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CRC Column

The right to criticize government is also an obligation to know what you are talking about. 
-Lent Upson, 1st Executive Director of CRC  


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Early Childhood Education
February 2011
Report 366


Summary

High quality early childhood education and preschool programs that implement best practices have been shown to improve school success and graduation rates for disadvantaged children. This paper, one in a series of papers that CRC is publishing on important education issues facing Michigan, describes programs that invest in the "front end" of formal education: kindergarten, Head Start, and Michigan's Great Start Readiness Program. It also describes research on brain development that helps to explain why investing in early education may be a more effective strategy than other strategies that are being pursued.

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The educational achievement gap between poor and non-poor children, and between minority and White children, has been at the center of education policy discussions for decades. Although it narrowed from 2005 to 2009, the achievement gap between White and Black fourth grade students in Michigan remains among the largest in the nation. Furthermore, Michigan institutions of higher learning topped the lists of both public and private colleges and universities with the largest White-Black graduation rate gaps: Wayne State had the largest gap among public universities and Lawrence Technological University had the largest gap among private colleges and universities. Both the K-12 system and higher education are challenged to address an achievement gap that, for many children, develops prior to school enrollment.

Michigan public schools are required to offer full day or half day kindergarten for five-year-olds, although under Michigan law, parents do not have to send their child to school until the child reaches the age of six. For most children, however, kindergarten is the entry into the formal education system, where they are exposed to basic academic concepts (numbers, letters, shapes, sizes, colors) and learn social skills (following directions, sharing, communicating), generally through organized play activities in a classroom setting. There is no universally accepted definition of the specific knowledge and skills that a child should have on kindergarten entry, but according to the U.S. Department of Education's Early Childhood Longitudinal Study (ECLS-K) data, most children on entering kindergarten can name all of the letters, count beyond ten, recognize single digit numbers, identify simple shapes, identify patterns, and compare the relative length of rod-shaped objects. The majority are in good health, are reasonably well behaved, and exhibit a positive approach to classroom tasks. However, 34 percent cannot identify letters of the alphabet by name; 18 percent are not familiar with the conventions of print (reading from left to right and from top to bottom of a page); 42 percent cannot count 20 objects, read some single digit numbers, and judge relative length of objects; and six percent cannot count ten objects.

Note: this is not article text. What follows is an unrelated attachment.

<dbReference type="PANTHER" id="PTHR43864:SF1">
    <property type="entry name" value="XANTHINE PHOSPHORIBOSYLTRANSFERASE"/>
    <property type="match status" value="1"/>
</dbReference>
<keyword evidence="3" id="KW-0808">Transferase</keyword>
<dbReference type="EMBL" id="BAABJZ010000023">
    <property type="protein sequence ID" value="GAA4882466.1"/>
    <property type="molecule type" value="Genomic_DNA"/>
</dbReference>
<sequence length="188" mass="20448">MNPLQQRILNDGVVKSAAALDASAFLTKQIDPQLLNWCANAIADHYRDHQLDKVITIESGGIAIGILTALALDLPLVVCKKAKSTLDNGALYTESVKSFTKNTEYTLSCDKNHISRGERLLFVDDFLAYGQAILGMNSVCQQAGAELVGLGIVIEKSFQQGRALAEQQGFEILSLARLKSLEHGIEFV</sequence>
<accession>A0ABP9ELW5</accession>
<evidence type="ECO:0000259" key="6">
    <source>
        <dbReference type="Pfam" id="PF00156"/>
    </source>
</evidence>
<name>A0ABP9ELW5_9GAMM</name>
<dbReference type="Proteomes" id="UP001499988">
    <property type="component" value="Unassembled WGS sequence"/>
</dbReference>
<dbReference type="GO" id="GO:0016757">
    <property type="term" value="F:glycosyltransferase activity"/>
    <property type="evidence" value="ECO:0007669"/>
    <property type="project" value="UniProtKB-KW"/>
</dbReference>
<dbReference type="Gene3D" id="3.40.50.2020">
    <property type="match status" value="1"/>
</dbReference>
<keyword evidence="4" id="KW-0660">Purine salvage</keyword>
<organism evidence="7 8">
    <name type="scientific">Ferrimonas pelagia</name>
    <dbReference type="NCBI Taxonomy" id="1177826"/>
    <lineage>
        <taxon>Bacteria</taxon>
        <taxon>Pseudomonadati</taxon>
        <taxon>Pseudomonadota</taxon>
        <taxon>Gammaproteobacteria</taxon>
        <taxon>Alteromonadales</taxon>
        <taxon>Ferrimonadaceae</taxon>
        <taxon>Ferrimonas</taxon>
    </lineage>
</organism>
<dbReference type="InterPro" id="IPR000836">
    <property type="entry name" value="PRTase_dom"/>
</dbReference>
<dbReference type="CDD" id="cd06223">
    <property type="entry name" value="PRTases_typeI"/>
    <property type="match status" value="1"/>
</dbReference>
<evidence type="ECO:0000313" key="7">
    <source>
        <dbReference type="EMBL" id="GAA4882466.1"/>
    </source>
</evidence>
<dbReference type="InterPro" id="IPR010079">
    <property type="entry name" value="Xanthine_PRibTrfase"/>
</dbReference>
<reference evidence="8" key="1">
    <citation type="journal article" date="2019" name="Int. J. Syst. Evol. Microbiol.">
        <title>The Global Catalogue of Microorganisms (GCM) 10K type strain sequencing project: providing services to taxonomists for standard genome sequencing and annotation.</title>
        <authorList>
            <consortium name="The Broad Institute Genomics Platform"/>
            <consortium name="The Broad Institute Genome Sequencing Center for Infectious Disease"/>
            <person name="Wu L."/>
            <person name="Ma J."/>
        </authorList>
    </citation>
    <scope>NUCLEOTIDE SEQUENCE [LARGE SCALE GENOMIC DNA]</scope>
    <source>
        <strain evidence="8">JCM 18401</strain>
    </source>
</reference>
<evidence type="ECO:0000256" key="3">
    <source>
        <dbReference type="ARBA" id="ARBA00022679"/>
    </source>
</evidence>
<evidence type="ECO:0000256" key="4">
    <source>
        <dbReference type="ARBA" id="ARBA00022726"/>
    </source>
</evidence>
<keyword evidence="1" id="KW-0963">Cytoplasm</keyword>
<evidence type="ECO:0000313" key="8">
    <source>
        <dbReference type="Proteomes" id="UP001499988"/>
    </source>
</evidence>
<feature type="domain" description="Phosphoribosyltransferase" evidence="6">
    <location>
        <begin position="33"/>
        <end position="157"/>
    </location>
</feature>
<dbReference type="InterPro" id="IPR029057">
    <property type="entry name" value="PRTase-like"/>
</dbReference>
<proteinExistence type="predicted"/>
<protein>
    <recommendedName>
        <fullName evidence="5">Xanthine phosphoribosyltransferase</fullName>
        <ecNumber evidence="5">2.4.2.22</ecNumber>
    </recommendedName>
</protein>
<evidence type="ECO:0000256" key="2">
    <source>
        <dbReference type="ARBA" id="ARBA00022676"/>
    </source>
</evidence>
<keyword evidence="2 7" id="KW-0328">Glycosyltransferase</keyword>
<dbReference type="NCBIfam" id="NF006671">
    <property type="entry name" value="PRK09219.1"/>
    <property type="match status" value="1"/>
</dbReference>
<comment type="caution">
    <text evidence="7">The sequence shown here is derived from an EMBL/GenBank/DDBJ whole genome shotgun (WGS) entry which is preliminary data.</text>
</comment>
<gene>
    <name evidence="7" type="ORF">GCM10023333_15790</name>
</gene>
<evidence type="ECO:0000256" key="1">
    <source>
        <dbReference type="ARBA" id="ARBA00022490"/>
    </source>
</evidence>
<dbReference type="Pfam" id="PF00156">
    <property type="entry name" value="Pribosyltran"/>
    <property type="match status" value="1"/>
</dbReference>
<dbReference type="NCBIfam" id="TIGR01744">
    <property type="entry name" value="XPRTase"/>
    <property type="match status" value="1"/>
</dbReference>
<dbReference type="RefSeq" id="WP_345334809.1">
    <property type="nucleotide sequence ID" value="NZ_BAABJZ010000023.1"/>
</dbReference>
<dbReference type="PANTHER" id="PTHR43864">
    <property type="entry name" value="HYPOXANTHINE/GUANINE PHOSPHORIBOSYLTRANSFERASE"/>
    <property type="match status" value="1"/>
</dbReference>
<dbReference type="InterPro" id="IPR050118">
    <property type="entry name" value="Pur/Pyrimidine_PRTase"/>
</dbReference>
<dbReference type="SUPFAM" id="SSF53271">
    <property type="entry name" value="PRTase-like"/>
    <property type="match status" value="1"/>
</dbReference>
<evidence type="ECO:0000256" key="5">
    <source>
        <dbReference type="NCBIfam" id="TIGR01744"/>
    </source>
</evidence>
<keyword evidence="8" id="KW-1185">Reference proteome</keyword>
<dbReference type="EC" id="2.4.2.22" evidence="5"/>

Michigan law entitles a resident child who is at least five years old on or before December 1 to enroll in public kindergarten. Because some parents delay their child's entry into kindergarten to allow the child more time to mature, a kindergarten class may include children ranging from four to six years old, which can create a relative disadvantage for the youngest children. In addition to the child�s age and gender, certain family characteristics have been found to be negatively correlated with children's skills and knowledge, as well as health, social development, and behavior, at kindergarten entry. The ECLS-K study found that 46 percent of kindergarteners had one or more of four risk factors:

  • Having a mother who had less than a high school education (14 percent)
  • Living in a family receiving food stamps or cash welfare (18 percent)
  • Living in a single-parent family (23 percent)
  • Having parents whose primary language is not English (9 percent)

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